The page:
The BLUE and BROWN wires go to the lift motor that allows you to move the table top up and down.
If you ditch the electronics boards in the base, then you need a control system to power the motorized lift. The up/down switch on the back right of the table top is a single pole, double throw, which is not enough connections to be able to reverse the motor direction. You would need a double pole, double throw switch, and run extra wires up the coloumn. We chose to use some relays to switch and reverse the polarity to the motor. David Amis sketched the wiring diagram shown below, and wired it up. It works quite well.
These are the specs of the lift motor used on the stand. It's a high end Linak linear actuator.
Tormach offers a power draw bar option for $1200. After already spending a chunk of change on the machine and other accessories, I found it hard to stomach to pay another $1200 for what amounted to be an air cylinder, air valve, and some machined steel plates and hardware.Also, I design machinery with pneumatic automation, and have cylinders, valves, etc lying around just waiting to be used for a project like this.
Tormach uses a 3 stage air cylinder with a bore diameter of 100mm. The part# of their air cylinder is CQ2B100x12-3, and it's made by a company in China called XINYIPC. These cylinders are a copy of the SMC CQ2 series cylinders. Basically they've taken 3, 100mm bore by 12mm stroke air cylinders, and stacked them in series to multiply the force times 3.
I considered a few different options of making a power draw bar that would work with the TTS tooling system.
This is your basic SMC QC2 Air cylinder clone.
Looking at this cross section, it appears to me that it would not be difficult to machine a hole in the back of the cylinder, machine a groove for a seal, and sandwhich the air cylinders together.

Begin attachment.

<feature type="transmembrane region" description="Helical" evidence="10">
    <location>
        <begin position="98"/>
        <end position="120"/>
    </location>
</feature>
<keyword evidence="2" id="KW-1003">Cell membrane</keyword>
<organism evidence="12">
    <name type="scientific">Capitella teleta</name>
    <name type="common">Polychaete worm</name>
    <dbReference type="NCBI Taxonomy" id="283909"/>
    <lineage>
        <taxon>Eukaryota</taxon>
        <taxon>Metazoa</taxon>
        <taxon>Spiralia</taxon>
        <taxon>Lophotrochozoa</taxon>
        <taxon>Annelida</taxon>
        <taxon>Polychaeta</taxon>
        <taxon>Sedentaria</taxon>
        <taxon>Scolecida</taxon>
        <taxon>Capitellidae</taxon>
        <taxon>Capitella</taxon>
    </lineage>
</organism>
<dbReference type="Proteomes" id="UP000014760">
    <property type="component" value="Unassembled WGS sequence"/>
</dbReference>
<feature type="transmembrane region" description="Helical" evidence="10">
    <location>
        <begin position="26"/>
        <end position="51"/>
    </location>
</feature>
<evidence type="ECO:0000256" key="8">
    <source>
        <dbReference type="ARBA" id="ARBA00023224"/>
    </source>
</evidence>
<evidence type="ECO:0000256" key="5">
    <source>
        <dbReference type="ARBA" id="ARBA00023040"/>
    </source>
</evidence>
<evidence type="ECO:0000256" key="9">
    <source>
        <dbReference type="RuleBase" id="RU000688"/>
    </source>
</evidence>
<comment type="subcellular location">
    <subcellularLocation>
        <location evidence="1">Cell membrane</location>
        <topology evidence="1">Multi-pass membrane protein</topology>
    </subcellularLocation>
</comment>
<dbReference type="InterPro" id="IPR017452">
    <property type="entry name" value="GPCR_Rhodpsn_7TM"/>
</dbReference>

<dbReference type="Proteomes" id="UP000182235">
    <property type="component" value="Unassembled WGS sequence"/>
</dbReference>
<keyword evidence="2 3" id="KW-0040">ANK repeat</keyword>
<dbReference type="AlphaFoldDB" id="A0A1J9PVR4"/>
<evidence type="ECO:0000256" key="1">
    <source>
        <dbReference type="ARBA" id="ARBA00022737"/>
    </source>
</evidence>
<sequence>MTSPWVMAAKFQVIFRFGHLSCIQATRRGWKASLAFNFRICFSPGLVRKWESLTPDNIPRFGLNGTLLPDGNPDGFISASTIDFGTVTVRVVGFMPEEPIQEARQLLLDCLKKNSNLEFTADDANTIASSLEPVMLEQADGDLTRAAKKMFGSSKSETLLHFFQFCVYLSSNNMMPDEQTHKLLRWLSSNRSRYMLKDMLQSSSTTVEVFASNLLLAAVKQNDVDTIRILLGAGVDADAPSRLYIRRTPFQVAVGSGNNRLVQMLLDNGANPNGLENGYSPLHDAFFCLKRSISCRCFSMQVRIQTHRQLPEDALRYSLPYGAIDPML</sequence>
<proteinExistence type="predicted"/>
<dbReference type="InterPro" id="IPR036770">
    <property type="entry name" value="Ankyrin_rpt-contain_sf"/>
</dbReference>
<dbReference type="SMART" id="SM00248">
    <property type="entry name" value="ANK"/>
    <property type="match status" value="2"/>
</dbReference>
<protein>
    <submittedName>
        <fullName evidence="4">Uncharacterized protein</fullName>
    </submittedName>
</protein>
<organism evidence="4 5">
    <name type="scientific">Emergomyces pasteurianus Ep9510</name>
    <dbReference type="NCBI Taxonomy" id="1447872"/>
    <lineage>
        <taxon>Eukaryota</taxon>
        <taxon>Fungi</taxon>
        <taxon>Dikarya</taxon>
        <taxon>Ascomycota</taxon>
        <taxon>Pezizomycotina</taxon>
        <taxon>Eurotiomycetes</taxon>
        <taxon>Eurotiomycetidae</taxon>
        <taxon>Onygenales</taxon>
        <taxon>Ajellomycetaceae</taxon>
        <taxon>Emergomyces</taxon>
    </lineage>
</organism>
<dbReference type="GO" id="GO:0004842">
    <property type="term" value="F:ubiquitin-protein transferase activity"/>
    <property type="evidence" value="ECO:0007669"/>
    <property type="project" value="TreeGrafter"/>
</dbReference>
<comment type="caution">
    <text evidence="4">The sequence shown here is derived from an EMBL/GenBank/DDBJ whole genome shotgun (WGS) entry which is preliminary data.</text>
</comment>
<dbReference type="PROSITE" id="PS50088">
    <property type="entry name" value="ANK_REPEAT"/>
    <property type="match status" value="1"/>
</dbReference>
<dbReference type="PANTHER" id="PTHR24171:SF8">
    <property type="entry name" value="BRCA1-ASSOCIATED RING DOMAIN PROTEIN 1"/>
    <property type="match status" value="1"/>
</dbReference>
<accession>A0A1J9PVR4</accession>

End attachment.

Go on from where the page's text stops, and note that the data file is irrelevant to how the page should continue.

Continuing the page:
And it's just what the engineer ordered! This is a nice looking, hefty cylinder for the price. Matches my specs, now we need to make the rest of the parts.
A new spindle pully nut had to be made that has a flange that the cylinder mount could grab onto when the cylinder is compressing. This elliminates any force applied to the spindle bearings.
Since these were steel parts, which I did not have a lot of expereince machining, Helton did all the machining of these parts, and I assisted and learned.
An eccentric mounting pin is used for fine tuning the position of the cylinder and cylinder mount such that it does not touch the spindle nut, and is concentric with the spindle.
It works great, probably just like the one that Tormach sells. I wouldn't want to be without it, it's a huge time saver. However, the retention force is not good for end mills over 3/8 in, and this is a problem that has been discussed on many forums. At the recommended tension (2.5 turns of the draw bar after hand tight), it took about 95psi to release the tool. The pull out was horrible with a 1/2inch tool. I would have to go back to the original draw bar, and hand tighten in order to use a 1/2inch end mill without any pull out.
I did a few things that greatly reduced (but not totally elliminated) the pullout.
How did I reduce the pull out.